Although I run the risk of fawning all over this book here, Jan Goyvaerts and Steven Levithan's "Regular Expressions Cookbook (Second Edition)" (O'Reilly, 2012) is a technical text that I will gladly describe using words like "essential" and "indispensable" and "invaluable". It should be on every working programmer's bookshelf, if not on her desk. It is exhaustive and rigorous, covering the major regex flavors across eight popular/widespread general purpose languages. [1] If your work brings you in regular contact with regular expressions, then you need easy access to this book.

To begin with, Goyvaerts and Levithan present an in-depth discussion of each regex feature, starting with the very basics (e.g., making matches against literal expressions) and working up into some pretty sophisticated topics (e.g., writing parsers). True to the title, their approach is a "cookbook" style: a general problem is stated, a solution is presented (or multiple solutions, if that's what it takes), and then they go into an almost painful (but neatly sectioned) level of detail about the solution, describing it token-for-token in some cases. Now, by "neatly sectioned" I mean that their discussion of each solution is broken down by language [2] wherein they are careful to point out flavor- and/or language-specific nuances, quirks, bugs, and/or unique features. They are very careful about this part--if a particular feature does not work in a language (e.g., how JavaScript lacks named capturing groups) then they show you how to work around that deficiency; but perhaps more importantly, if a feature is unique to a language, they point it out as such and caution you against using them (i.e., to keep your regexes general and portable). [3]

Later chapters (i.e.
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By Eric Chou on September 1, 2012
Format: Paperback
O'Reilly cookbooks are awesome. But just like I don't read the recipes cover-to-cover in regular cookbooks, I don't read all the recipes in the O'Reilly cookbooks either. Also just like regular cookbooks, the day before Thanksgiving is not a good time to open the cookbook for the first time, I at least glance thru all the recipes to know what is there, pick out a few that I can use right away, and dog ear the ones I think I will come back to. So here are the criteria that I review this book with:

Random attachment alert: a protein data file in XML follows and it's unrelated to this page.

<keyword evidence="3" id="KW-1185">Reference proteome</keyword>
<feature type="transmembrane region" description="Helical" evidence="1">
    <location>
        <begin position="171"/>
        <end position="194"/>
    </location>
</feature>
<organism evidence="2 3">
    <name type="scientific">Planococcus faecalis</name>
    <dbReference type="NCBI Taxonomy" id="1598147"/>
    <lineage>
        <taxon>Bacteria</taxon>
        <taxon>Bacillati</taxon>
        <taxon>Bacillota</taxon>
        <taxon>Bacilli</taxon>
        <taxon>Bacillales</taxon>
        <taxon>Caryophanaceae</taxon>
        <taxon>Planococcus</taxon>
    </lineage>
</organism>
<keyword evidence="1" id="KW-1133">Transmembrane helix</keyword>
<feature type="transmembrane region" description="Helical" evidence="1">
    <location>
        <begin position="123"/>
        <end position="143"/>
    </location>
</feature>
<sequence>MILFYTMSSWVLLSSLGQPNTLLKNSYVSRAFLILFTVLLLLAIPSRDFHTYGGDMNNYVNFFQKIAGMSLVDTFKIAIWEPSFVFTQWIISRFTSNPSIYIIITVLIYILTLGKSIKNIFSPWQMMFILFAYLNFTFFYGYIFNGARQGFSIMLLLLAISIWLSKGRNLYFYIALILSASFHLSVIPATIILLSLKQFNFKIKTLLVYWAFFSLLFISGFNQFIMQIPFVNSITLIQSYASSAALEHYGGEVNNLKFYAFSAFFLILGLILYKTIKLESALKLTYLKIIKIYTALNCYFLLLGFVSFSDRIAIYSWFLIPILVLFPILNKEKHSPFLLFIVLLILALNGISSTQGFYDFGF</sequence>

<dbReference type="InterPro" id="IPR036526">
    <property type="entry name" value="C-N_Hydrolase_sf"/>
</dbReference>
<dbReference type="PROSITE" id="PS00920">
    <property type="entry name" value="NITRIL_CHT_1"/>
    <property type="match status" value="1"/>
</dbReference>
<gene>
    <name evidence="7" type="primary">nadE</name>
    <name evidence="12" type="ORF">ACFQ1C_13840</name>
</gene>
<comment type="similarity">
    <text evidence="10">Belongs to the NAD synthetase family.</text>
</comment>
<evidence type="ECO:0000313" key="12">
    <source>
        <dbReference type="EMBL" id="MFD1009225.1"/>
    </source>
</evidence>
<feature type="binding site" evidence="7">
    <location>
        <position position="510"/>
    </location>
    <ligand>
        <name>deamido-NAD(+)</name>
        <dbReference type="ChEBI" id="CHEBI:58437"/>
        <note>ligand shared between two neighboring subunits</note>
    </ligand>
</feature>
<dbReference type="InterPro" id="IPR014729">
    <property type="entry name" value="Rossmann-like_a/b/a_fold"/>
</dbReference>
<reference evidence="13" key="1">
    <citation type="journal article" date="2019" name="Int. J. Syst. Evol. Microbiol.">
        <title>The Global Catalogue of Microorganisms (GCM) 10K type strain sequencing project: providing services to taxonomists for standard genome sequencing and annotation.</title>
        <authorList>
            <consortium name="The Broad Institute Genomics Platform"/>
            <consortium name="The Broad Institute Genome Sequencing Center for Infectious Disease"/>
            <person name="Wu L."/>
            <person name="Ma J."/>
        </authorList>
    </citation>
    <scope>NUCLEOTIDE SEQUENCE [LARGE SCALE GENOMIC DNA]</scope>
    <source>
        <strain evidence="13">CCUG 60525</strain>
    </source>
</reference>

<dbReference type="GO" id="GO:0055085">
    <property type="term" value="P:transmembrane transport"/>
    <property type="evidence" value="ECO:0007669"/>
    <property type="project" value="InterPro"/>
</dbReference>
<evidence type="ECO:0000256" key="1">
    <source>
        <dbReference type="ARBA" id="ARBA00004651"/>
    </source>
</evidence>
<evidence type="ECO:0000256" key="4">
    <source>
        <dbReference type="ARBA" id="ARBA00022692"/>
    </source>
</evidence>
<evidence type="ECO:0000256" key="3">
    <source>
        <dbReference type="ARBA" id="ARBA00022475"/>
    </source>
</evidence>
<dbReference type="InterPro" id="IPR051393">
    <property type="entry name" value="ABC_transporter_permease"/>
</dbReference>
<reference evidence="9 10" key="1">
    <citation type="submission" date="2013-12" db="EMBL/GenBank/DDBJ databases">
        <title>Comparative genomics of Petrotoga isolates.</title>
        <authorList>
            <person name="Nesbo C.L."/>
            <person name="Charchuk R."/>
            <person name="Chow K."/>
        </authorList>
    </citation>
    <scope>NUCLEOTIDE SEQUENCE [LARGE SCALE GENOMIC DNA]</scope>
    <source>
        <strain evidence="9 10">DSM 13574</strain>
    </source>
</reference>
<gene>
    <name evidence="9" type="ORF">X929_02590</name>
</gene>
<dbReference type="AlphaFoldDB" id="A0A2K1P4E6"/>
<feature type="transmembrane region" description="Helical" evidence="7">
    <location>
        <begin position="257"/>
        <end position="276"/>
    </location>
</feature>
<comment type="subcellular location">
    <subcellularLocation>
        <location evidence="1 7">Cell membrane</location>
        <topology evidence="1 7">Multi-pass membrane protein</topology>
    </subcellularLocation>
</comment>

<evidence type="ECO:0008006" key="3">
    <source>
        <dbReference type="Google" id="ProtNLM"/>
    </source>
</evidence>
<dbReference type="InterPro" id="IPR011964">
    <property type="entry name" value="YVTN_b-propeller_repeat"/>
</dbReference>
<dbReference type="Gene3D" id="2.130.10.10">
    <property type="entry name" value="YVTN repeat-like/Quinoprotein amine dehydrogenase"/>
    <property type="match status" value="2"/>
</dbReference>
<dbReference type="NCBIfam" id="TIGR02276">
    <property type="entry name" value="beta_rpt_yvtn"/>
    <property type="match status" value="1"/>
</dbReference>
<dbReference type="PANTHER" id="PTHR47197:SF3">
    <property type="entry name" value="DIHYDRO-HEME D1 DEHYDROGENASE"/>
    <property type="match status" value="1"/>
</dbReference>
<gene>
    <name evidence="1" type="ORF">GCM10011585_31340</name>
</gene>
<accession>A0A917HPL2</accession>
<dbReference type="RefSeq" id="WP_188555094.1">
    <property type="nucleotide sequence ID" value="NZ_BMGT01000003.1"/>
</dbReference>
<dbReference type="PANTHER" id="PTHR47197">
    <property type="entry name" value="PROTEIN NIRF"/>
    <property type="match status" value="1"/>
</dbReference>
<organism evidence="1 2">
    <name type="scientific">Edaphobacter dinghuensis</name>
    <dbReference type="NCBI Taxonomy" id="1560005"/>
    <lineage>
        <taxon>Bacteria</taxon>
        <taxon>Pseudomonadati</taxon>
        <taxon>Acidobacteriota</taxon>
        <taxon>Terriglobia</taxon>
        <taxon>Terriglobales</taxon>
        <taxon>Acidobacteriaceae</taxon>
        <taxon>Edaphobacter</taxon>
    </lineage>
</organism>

1. Easy Navigation: Yep, this book is easy to navigate. If I need to do, say form validation, I know I should start at Chapter 4 "Validation and Formatting".
2. Clear and precise explanation: Yes, I think the explanation are short and precise to the topic of discussion.
3. Pointer for more information: This is hard to do, but the book has a section on "See Also" for correlation between recipes and a general pointer toward 'Master Regular Expression' in the introduction chapter.
4. Easy Reading: Hum.. here is more of a wish list of mine, I wish the book is broken down into different books by language. The book covers these languages, VB.NET, C#, Java, JavaScript, XRegExp, PHP, Perl, Python, and Ruby. I typically skip down to Python and occasionally stop at C# and PHP. The book is over 600 pages and listed at $49.99. I would have been happy to pay 1/5 of the price to get one that just focus on Python, and another 1/5 of the price to get one on PHP.

All in all, it is a good value and a keeper on the bookshelf. But I really think it should be broken down into language-specific cookbook as most reader probably use only one or two languages on a daily basis. With today's print-on-demand, e-book format, I think it would be very minimal work for the author and a whole lot of less skipping for the readers. Just my 2 cents.